GREENSBORO, N.C. — Two Guilford County mothers are on a mission to establish new standards for what books are required reading in Guilford County schools.
Lisa Reid and Cathy Barnette presented the Guilford County School Board with more than 2,300 signatures, all representing people who support a stricter grip on what their kids are reading.
There are a few books that are causing a stir with Reid, Barnette, and the others that signed the petition, but the one that upset both is Margaret Atwood’s 1985 novel The Handmaid’s Tale.
Atwood describes a futuristic, totalitarian, Christian theocracy and includes many vivid descriptions of sex, suicidal thoughts, and an extreme view of the Christian religion.
“We would like to see standards change so that sexually explicit pornographic reading material will not be assigned to our children in high school. It’s just not appropriate for teens,” Barnette said.
Reid said she felt Christian students are bullied in society, in that they’re made to feel uncomfortable about their beliefs by non-believers. She said including books like The Handmaid’s Tale contributes to that discomfort, because of its negative view on religion and its anti-biblical attitudes toward sex.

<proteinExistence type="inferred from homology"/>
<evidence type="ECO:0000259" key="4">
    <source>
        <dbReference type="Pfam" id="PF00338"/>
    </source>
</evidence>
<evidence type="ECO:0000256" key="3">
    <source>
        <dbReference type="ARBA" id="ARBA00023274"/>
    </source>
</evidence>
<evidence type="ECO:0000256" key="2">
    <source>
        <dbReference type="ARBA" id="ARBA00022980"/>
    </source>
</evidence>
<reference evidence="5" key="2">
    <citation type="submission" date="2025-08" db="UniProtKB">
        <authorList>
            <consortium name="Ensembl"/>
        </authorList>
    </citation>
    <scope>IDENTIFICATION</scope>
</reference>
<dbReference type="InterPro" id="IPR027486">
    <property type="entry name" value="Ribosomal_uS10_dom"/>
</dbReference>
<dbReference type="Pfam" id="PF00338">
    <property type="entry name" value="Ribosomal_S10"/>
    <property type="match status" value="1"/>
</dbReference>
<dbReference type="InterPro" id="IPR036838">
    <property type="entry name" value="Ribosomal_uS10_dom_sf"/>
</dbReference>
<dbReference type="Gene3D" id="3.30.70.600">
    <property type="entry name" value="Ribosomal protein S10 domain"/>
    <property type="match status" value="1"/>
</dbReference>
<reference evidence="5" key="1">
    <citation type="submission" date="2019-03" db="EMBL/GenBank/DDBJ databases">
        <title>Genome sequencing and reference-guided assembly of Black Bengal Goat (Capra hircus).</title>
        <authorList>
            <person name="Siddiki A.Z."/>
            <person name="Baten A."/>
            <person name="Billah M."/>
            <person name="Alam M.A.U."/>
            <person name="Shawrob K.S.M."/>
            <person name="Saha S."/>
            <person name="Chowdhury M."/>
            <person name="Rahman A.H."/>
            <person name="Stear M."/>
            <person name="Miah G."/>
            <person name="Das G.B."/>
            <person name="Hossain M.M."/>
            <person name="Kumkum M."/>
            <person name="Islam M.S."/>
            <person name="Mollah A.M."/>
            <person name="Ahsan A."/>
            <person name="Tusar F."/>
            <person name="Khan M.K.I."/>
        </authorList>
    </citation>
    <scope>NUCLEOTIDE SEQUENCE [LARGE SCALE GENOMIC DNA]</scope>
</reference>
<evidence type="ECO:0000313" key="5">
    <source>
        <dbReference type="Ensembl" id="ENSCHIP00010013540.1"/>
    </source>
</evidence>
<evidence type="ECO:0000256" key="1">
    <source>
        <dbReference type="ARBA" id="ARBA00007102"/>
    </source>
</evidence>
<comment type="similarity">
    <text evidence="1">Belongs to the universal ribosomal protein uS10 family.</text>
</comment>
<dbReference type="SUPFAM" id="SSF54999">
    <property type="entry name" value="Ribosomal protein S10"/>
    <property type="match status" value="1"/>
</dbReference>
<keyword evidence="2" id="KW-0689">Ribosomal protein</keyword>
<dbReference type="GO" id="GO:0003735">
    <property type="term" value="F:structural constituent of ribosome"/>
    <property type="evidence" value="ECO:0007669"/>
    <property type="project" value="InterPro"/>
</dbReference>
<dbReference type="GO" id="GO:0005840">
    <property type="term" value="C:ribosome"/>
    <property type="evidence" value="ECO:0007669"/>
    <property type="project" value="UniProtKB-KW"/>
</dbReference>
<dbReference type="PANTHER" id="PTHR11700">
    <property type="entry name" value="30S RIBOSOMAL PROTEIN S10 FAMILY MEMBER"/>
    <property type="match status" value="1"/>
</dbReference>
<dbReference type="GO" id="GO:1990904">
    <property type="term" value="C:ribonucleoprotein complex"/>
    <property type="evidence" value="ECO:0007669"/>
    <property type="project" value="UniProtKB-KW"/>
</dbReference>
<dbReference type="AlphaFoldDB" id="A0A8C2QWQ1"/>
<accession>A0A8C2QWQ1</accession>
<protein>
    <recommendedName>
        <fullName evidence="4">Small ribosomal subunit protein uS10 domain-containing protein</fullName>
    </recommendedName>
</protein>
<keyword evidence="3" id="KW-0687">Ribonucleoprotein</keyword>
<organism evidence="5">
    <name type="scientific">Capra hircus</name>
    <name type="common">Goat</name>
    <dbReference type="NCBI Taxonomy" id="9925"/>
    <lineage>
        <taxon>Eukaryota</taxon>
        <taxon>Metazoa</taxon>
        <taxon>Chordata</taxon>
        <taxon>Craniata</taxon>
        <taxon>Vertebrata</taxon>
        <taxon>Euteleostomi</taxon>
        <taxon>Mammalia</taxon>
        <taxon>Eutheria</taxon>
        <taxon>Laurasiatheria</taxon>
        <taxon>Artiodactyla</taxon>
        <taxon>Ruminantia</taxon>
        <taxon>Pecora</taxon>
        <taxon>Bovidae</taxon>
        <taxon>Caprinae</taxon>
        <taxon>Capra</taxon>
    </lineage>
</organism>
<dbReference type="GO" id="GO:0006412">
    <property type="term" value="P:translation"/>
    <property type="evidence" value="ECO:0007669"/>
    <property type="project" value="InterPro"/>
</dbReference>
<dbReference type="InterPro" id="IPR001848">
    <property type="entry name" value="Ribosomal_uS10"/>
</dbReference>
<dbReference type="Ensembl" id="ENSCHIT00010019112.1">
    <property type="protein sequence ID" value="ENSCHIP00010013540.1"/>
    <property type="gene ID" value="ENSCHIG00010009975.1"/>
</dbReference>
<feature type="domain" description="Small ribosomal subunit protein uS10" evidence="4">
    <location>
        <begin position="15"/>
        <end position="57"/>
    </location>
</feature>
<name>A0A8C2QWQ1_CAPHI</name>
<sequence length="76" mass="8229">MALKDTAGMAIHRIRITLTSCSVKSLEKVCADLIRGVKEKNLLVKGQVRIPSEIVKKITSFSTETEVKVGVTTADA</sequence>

A media advisory committee at each school composed of administrators, teachers, a student, and a parent reads each book that teachers ask to add to the list. They then make a recommendation to the board of education, which has the final say on what is on the list of possible required reading and what is not.
Lynne Murray, a curriculum specialist with Guilford County Schools says the decision is informed by AP and IB testing standards, as well as reviews and any awards the book may have received as well as how complex the reading is and what students will get out of it.
“This is not some willy-nilly process. We have standards,” said Murray.
What Reid and Barnette want is more concrete standards that don’t change based on who is reading the book. Murray said that has been discussed, but it’s not that easy.
“We talked about drawing a line in the sand, so to speak, but we found that the lines are different. One parent’s line is here, while another parent’s line may be somewhere else,” said Murray.
Once Reid and Barnette file an official complaint, the media advisory committee will review the book.
That committee changes on a regular basis, so the same people that approved the book may not be the same people reviewing it. The committee will then make a recommendation to the Guilford County Board of Education as to removing the book or keeping it.
The board will have the final say.